House in the country
PUBLISHED: 17:46 17 October 2016
Norfolk’s great estates are a major part of its history – but how are they prepared for the future? Keiron Pim visits Bayfield to see how one estate is meeting this challenge.
Great swathes of Norfolk have remained under the same stewardship for centuries making families, such as the Cokes at Holkham, part of the county’s history. But it is tough to maintain a large estate in the 21st century: some are broken up, with land and properties sold off, or even put to market in their entirety, as happened in 2008 when the Deterding family sold Kelling Hall and its surrounding village for around £25m. Others remain with the traditional owners but face a battle to keep going, making it necessary to investigate all possible income sources, especially on smaller estates without high quality agricultural land.
Up in the Glaven Valley, near Holt, Roger and Caroline Combe at Bayfield Hall have hit upon a blend of innovation and tradition that marks the way forward for their 1,900 acres of land and properties. Roger’s father Robin, of the Watney, Combe and Mann brewing business, inherited it in 1960 from his great uncle, Roger Coke, son of the fifth Earl of Leicester. Now under Roger’s management the estate seems in good shape for the day when it’s handed down to his and Caroline’s son, Freddy.
“When my father first inherited this place there were four tenanted farmers, getting on for 15 blokes directly employed by the estate, plus a keeper,” says Roger. “Now there’s one full-time guy, one chap in every morning and that’s it, and myself.
“Bayfield is a beautiful estate but you would not buy it for agricultural reasons: it is extremely poor quality land, very hilly, very stony, very drought-prone.” He still runs the estate’s farms but “it became obvious that to have a decent standard of living we were going to have to think laterally,” he says.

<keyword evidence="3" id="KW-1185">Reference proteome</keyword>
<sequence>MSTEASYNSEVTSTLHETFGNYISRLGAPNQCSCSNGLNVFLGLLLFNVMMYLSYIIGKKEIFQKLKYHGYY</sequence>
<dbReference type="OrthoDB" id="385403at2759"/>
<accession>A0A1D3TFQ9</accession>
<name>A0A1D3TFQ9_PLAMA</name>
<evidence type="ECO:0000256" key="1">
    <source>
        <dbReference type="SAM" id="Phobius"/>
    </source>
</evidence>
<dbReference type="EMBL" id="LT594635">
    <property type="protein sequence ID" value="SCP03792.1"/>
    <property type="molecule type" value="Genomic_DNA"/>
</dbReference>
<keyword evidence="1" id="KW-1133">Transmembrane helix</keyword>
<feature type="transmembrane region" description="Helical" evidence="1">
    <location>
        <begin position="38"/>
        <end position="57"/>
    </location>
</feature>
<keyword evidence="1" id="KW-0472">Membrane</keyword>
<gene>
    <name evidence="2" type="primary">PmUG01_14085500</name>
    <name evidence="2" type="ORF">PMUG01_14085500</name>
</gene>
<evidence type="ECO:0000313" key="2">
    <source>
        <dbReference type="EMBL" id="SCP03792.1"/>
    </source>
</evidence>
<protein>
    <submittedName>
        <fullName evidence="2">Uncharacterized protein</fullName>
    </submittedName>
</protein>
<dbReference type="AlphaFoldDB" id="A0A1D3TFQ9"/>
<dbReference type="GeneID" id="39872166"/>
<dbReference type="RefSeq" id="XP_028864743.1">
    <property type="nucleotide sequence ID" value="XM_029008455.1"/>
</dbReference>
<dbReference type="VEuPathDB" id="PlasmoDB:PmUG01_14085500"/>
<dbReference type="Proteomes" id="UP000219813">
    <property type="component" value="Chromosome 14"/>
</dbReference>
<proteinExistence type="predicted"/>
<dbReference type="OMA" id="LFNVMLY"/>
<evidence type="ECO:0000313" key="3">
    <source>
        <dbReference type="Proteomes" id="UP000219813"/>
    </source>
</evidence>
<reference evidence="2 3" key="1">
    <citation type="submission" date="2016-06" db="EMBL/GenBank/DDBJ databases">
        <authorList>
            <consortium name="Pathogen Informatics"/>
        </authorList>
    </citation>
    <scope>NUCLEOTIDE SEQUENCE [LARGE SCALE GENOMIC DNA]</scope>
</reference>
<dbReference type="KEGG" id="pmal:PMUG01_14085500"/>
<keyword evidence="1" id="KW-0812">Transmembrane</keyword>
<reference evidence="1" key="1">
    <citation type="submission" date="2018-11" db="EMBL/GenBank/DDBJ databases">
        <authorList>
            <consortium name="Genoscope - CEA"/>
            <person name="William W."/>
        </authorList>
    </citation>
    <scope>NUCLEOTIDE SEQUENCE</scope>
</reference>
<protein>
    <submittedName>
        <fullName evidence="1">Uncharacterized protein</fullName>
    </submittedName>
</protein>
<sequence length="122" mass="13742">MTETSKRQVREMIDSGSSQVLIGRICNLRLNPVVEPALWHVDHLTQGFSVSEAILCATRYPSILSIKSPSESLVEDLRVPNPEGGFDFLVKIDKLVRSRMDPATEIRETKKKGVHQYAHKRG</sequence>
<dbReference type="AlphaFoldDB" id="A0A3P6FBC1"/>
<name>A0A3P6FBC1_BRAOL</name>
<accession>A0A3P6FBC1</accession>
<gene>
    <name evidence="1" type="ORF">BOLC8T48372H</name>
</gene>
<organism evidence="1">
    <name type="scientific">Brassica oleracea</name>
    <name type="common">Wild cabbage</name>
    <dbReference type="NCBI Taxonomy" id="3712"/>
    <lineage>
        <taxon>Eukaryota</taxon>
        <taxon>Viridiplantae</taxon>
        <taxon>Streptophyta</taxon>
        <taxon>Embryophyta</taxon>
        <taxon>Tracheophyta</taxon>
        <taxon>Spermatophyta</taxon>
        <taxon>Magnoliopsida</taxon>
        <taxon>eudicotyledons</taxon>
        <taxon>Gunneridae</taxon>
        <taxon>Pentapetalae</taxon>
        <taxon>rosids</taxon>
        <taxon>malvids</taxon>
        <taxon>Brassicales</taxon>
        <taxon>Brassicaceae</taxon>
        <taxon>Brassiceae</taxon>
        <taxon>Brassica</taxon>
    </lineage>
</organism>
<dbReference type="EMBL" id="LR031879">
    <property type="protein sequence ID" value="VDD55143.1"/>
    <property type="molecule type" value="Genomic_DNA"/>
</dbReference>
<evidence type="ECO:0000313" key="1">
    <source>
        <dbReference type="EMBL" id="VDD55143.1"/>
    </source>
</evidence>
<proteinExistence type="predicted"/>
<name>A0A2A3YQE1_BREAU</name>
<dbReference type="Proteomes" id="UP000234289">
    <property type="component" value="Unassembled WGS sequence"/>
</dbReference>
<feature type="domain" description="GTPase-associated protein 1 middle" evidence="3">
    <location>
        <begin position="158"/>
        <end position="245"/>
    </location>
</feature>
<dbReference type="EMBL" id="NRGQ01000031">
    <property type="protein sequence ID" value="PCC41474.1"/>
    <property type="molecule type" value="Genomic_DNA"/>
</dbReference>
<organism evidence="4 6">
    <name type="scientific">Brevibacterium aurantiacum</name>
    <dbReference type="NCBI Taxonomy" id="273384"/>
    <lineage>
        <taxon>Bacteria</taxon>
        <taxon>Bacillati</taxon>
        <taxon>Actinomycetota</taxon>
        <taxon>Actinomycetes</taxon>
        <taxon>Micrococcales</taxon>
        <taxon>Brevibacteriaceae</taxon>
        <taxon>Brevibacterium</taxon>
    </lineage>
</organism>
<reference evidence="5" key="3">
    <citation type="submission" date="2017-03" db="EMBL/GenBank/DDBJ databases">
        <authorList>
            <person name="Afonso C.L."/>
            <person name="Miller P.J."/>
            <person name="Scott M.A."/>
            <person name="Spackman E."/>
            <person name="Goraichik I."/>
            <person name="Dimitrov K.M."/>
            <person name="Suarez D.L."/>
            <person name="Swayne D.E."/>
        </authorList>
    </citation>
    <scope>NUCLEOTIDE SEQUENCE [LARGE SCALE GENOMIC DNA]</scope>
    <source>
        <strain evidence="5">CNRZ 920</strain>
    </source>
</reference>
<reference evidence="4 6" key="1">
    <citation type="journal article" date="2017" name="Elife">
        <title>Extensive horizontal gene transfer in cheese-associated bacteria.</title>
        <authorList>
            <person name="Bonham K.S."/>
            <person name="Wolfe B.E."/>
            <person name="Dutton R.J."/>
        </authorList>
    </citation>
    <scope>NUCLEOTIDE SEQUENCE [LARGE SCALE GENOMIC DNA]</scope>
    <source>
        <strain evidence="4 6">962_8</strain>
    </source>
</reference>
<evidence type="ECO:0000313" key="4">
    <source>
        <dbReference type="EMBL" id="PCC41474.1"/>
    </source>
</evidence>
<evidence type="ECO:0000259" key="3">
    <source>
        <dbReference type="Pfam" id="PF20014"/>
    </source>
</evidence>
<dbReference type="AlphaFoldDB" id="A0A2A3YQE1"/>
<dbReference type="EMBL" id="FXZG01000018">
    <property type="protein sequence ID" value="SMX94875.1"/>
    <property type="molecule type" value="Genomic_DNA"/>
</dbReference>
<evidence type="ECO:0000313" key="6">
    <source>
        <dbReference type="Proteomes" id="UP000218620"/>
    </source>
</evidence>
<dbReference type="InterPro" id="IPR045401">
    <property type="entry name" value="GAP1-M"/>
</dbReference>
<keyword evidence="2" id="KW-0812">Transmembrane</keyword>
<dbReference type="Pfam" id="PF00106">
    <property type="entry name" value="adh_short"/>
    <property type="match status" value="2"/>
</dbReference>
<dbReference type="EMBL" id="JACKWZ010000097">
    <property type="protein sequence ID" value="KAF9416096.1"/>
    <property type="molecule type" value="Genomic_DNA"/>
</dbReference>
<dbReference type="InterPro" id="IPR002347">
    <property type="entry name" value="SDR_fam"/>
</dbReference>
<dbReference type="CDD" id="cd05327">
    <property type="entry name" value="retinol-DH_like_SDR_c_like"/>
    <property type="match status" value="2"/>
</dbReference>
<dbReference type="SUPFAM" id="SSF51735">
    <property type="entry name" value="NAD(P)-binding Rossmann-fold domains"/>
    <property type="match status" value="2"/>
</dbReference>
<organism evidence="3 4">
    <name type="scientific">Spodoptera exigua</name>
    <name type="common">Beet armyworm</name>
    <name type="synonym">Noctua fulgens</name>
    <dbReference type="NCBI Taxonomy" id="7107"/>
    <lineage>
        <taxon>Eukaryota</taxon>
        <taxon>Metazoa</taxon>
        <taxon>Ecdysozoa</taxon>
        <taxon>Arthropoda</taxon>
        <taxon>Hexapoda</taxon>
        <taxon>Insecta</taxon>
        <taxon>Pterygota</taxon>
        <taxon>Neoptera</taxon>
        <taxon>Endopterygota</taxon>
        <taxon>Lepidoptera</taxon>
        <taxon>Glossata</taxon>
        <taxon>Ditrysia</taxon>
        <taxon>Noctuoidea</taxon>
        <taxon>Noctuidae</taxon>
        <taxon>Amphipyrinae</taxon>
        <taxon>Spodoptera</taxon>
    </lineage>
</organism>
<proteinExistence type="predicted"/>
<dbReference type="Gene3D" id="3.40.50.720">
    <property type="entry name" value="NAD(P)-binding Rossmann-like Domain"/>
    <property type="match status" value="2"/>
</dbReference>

“One of the things this place is blessed with, and I have to say I’m very grateful to my father because he made sure they were well looked after, is a hell of a lot of well-built Victorian barns. That’s what we’ve used to start converting into workshops. We started 20-plus years ago.”
Now the barns house about 30 commercial tenants who use the idyllic setting for a diverse array of business purposes. “We’ve got Cley Spy, the biggest binocular optics shop in the country, we’ve got the Art Café down in Glandford, and 16 tenants up at the Brecks: seed potato businesses, a brewery, Bray’s Cottage pork pies, we’ve got all sorts of things.”
The Bayfield Brecks is a complex of barns nearby in Letheringsett, situated amid sweeping fields. Sarah Pettegree’s Bray’s Cottage pie-making business has been there since 2008.
“Particularly I love it because it’s just so beautiful, it’s where I want to be,” says Sarah. “What I love is that we’re here in an old flint barn and there are fields outside, a marsh harrier floats past quite often, and there are lots of swallows.”
Sarah’s business forms part of a cluster of food producers who share a synergy, she says – for instance she has shared deliveries with Candi’s Chutney and storage space with Grey Seal Coffee, whose premises are at the estate’s Manor Farm Barns. It also feels good to be part of an endeavour that helps the local economy as well as the Bayfield estate’s own accounts.
“It gives an income to the estate – the buildings weren’t really fit for modern farming anymore, so it means beautiful old buildings are given a new working life, which is good for the estate but also for the rural community. People’s perception of north Norfolk is that it’s very affluent, and there are pockets of affluence, but there’s actually a lot of need for year-round employment. So it is definitely a good diversification for the estate, and it’s not the ubiquitous ‘turning them into holiday homes’.”
Meanwhile Bayfield Hall itself – a Grade Two listed Georgian building – is a setting for fashion shoots, weddings, corporate events and television filming. While its beauty is a selling-point, maintaining this historic building is Roger and Caroline’s greatest challenge.
“This house is not like Houghton and Holkham,” says Roger of the home they share with their children Freddy, Kitty, Martha and Florrie. “But it’s still a very large house and as the old saying goes, it’s like the Forth Rail Bridge – you finish one thing and you start another. There are always issues with gutters and lead and all the boring bits and pieces, and it costs a lot of money. But I don’t want to give the impression that this is anything other than an absolute pleasure. We live in a very small island, there are very few places like this around, and it is an absolute privilege to be looking after it.”